Rogers Youth Hockey Association Play to Win Against Sarcoma Cancers

This year, the Rogers Youth Hockey Association is transforming the sarcoma journey of teammates into good for all. With two players fighting sarcomas, and two others whose dad fought hard against it, the 41 teams of RYHA have joined together to bring the spirit of competition to win against sarcoma cancers. With a campaign built around games the week that includes January 14th, the entire Rogers hockey community is making a very real difference. With new tools available to support individual and third-party fundraising efforts, Rein in Sarcoma can provide robust support to the association and is proud to be part of this great community effort. You can donate now: Donate here 

Riley is a Rogers Youth Hockey player and sarcoma survivor. His mother has shared his sarcoma story to help raise awareness and increase survivors.  

At his annual checkup just after his 8th birthday, Riley’s doctor found a lump on his testicle.  Riley was referred to a urologist, but because of COVID delays he was unable to get an appointment until 2 months later.  From the urologist’s office we were sent directly to Children’s, and within an hour Riley was scheduled for surgery to remove his tumor.  On February 17th, 2021 we received the call that his tumor was cancerous.  After additional testing and imaging, it was determined that Riley’s cancer had spread throughout his abdomen and into his chest.  Riley was referred to a team of Rhabdomyosarcoma specialists at The Mayo Clinic, and on March 13th, Riley underwent 8 hours of surgery to remove additional tissue as well as 150 abdominal lymph nodes, harvest a portion of healthy testicle for preservation, and place his port.   Following surgery, Riley treatment consisted of a 42 week treatment plan involving chemotherapy and proton beam radiation.  On Christmas Eve, Riley left the hospital after his last chemo treatment.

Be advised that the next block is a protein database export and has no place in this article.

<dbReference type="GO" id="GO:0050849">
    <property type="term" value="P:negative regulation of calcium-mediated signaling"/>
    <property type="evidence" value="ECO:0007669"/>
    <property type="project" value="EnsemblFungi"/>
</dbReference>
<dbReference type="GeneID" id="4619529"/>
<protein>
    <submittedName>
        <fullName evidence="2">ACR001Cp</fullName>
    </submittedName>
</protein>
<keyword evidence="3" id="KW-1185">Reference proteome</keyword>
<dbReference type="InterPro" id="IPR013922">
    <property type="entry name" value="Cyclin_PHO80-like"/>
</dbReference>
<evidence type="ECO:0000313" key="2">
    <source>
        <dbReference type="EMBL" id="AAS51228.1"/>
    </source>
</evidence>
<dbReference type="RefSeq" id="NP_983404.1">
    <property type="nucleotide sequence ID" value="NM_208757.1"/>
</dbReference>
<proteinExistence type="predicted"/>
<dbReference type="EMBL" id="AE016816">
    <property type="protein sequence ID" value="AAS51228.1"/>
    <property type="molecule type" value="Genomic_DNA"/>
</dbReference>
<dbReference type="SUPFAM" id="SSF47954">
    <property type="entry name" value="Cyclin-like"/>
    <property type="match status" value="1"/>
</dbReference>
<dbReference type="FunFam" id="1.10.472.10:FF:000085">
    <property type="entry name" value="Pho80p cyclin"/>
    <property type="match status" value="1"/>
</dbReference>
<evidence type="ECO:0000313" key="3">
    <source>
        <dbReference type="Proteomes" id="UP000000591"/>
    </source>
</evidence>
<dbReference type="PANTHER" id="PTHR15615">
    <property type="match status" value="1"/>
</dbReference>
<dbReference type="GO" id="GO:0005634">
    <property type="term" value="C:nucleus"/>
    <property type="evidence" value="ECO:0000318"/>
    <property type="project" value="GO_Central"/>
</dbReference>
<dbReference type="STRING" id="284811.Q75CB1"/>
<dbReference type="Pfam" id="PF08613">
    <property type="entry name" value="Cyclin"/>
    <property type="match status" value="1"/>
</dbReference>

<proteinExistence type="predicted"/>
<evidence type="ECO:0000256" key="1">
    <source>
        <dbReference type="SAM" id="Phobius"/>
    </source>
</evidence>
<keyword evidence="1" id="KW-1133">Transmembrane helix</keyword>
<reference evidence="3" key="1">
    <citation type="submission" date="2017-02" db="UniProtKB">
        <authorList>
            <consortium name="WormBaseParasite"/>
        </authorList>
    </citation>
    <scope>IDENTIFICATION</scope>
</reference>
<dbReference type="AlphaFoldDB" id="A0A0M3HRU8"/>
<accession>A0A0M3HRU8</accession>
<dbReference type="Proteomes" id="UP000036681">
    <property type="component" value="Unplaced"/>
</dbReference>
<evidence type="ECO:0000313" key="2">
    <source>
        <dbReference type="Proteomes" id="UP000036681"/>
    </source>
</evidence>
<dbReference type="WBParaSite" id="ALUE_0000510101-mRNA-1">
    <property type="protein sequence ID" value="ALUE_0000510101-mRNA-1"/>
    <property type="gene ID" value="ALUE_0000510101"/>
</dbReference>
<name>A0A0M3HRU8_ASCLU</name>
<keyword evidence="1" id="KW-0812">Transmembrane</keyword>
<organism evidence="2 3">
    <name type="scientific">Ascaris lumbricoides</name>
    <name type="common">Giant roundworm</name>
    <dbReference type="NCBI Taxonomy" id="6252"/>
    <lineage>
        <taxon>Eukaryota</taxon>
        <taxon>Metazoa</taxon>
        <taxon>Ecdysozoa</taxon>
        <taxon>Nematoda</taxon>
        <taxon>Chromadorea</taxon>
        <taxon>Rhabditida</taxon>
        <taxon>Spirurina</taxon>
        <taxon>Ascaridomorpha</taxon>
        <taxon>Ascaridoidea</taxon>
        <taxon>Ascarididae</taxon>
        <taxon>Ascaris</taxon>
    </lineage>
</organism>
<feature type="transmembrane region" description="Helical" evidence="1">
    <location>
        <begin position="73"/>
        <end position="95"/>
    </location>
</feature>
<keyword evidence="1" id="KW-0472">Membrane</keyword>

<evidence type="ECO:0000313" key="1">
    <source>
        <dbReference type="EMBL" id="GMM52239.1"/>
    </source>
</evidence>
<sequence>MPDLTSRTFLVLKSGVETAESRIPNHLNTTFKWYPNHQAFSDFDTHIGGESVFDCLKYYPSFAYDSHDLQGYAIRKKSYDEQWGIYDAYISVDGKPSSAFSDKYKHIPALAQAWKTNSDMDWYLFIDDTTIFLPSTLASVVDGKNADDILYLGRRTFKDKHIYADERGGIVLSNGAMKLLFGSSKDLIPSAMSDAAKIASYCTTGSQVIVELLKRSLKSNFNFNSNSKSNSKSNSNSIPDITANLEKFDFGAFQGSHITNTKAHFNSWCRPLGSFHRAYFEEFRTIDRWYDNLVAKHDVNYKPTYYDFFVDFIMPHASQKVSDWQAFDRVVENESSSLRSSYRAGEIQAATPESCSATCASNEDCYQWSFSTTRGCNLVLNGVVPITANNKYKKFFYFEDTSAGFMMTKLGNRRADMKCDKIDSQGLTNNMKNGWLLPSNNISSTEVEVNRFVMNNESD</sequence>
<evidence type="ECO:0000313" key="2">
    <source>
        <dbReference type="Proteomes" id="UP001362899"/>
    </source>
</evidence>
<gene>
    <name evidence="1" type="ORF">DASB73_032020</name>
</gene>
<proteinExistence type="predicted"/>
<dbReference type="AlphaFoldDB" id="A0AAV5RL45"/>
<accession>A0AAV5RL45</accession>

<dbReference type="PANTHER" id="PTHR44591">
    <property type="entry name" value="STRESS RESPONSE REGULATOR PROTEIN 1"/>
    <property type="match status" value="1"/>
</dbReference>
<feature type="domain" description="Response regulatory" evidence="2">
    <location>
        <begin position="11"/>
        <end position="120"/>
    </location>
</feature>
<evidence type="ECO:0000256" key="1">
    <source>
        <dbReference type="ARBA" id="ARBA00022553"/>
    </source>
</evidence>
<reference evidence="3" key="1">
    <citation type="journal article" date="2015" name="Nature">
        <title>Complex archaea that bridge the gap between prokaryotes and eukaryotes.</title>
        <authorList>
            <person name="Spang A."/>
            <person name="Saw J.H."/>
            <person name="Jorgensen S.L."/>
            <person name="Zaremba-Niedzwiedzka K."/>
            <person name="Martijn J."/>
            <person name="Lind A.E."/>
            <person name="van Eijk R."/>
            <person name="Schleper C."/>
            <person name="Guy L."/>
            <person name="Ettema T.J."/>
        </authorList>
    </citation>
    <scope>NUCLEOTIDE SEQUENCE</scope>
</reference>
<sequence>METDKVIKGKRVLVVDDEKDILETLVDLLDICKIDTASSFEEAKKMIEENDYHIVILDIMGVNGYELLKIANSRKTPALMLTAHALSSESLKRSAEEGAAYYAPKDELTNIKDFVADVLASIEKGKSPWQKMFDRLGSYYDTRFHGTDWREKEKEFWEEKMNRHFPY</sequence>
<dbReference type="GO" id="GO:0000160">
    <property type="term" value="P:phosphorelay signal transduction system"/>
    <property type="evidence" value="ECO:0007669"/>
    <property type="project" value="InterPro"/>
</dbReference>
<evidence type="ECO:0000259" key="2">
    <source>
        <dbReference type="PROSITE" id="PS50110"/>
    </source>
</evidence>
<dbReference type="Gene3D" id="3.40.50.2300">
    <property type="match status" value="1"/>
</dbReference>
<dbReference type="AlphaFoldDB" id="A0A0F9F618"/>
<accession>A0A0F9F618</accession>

Riley’s scans have remained clear since treatment and he is now an active 10-year-old boy working on rebuilding his strength and coordination. He is once again playing hockey and baseball and enjoying regular kid activities with his friends and family.    Cancer took away any sense of normal from our family’s life and as we navigate a new reality the fear and uncertainty that goes along with survivorship will always be with us.  However, we choose to move forward with hope, making the most of everyday, and having optimism for the future thanks to all the wonderful work that sarcoma researchers are undertaking. 

We hope that anyone reading Riley’s story takes away two things.  First, if you have a lump or bump, please have it looked at by a doctor and insist on a biopsy. Second, if you receive a sarcoma diagnosis, find a specialist and get a second opinion.  Without the very unique expertise of Mayo’s urologists, retroperitoneal surgeons, and 3D imaging department, which made his surgery so successful, Riley’s long term prognosis would have been dire.